Why Killing Fleas Outdoors in Necessary
You may not be aware, but fleas problems will often start outside. This happens when your dog or cat spends time in the backyard, and fleas jump on them. Then your pets will come back indoors, and fleas will jump off and start laying eggs.
If you do not kill the fleas outside when treating fleas, you run the risk of a re-infestation. Your home will finally be pest-free, and your dog will go in the backyard, pick up fleas, and then come back inside. You will have to start all over again with treating fleas in house!
Where Fleas Live Outside
If you want to kill fleas in your backyard, you need to know where to find them. Fleas tend to stay around moist and dark locations. They cannot survive in direct sunlight. You will also often find them in places where pets like to hang around. Some of the outdoor flea hotspots are:
- Pet Beds
- Other areas your pets frequent
- Shaded areas under trees
- In tall grass
- Along fence lines
- Along building perimeters
How to Kill Fleas Outside
Killing fleas will usually require two different kinds of treatments. This is true whether you are treating the inside of homes, backyard, or pets. You need one kind of chemical to kill the adult fleas, and one kind to kill the larvae.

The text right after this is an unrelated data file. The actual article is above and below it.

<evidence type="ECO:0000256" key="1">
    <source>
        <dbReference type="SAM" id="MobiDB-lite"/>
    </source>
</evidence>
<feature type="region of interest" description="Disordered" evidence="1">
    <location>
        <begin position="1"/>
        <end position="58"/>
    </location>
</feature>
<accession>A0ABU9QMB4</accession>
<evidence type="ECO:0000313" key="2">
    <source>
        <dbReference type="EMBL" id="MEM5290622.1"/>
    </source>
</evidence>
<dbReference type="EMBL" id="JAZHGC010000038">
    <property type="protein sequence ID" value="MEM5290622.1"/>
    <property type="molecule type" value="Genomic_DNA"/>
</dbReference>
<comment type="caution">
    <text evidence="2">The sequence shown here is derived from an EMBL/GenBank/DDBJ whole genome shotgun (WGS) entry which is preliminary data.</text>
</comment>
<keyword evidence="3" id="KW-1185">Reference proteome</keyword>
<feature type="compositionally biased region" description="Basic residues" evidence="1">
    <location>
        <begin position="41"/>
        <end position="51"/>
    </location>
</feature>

Killing the Adults
To kill adult fleas you will want to find a pyrethrin or permethrin spray. This is a kind insecticide that is safe for homes. So, you do not have to worry about it harming people or dogs, however it can be toxic to cats. This chemical effectively kills fleas by harming their nervous system. The nerves repeatedly fire until the flea dies. You should be able to find outdoor permethrin insecticide sprays in most garden shops.
Kill the Larvae
If you do not kill the flea larvae, they will pupate into adults and continue the infestation. This is where insect growth regulators come in. A common chemical used for this is Nylar, and you can buy this over-the-counter. It is safe for all mammals. It works by preventing fleas from every maturing into adults. After pupating, the larvae simply re-emerge as larvae and then die.
Keep in Mind
These insecticides will also affect other insects in your backyard. This may sound good, but you could be causing ecological damage. Some of these insects, even the ones you don't like, are beneficial to the environment. You should only use these pesticide sprays if you do in fact have fleas. Make sure you have identified fleas first, and then use the treatments.
Along the same lines, do not uses these treatments for lasting control or prevention. You will end up killing all the insects in your yard.